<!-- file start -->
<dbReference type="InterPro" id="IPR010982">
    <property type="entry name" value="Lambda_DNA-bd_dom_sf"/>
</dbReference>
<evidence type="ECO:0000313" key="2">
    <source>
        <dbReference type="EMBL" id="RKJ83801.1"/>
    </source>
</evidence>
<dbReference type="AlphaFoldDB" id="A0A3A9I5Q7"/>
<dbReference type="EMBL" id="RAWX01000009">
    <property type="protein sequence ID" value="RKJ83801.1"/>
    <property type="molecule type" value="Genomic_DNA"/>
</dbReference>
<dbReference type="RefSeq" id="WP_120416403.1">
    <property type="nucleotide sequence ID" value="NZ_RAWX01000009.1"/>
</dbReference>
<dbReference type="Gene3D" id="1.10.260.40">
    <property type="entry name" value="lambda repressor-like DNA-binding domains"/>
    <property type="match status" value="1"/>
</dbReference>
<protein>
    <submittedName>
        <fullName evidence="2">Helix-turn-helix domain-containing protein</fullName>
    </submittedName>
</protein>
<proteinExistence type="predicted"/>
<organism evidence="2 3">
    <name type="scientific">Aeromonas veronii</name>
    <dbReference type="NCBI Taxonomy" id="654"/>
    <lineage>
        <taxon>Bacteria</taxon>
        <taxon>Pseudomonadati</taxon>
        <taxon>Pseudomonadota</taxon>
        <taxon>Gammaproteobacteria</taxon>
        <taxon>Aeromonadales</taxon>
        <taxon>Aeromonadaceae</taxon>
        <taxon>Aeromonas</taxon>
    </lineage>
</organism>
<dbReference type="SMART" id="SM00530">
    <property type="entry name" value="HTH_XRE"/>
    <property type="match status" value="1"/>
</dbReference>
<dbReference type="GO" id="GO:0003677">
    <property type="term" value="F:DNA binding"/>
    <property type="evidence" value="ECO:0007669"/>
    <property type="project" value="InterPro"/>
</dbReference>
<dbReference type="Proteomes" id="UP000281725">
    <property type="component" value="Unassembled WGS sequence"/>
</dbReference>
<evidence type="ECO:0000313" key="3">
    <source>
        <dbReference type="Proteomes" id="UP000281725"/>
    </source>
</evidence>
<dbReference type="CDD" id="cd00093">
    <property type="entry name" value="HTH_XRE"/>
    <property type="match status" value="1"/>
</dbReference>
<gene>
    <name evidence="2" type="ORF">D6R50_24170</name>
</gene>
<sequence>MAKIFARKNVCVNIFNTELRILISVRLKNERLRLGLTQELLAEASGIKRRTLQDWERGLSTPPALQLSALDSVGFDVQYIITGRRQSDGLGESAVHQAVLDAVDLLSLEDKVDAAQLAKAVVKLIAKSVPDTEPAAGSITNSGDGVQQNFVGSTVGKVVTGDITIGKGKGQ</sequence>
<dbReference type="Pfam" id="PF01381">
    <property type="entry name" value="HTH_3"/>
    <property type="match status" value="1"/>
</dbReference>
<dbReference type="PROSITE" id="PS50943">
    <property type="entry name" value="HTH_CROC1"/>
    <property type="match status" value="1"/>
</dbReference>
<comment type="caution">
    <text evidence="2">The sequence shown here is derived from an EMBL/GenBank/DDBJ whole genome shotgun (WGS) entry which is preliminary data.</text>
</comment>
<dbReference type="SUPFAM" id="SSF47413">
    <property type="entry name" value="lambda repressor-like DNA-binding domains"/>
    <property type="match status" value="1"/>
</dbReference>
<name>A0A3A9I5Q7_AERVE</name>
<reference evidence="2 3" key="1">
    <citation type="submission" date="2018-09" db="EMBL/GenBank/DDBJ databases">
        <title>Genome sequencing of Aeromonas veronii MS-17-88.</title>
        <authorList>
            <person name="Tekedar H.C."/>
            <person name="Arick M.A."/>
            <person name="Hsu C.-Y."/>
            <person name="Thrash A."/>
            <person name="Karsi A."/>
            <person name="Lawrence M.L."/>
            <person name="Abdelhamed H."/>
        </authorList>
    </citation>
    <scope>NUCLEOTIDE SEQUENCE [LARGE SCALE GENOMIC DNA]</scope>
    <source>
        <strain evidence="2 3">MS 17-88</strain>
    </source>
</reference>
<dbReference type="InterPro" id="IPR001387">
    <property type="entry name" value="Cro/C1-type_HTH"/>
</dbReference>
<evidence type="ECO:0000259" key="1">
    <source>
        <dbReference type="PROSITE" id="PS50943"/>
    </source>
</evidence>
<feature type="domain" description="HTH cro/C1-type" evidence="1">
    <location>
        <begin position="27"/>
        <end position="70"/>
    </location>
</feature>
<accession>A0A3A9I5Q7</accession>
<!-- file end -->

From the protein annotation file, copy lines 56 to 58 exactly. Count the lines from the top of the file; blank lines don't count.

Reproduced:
</evidence>
<dbReference type="CDD" id="cd00093">
    <property type="entry name" value="HTH_XRE"/>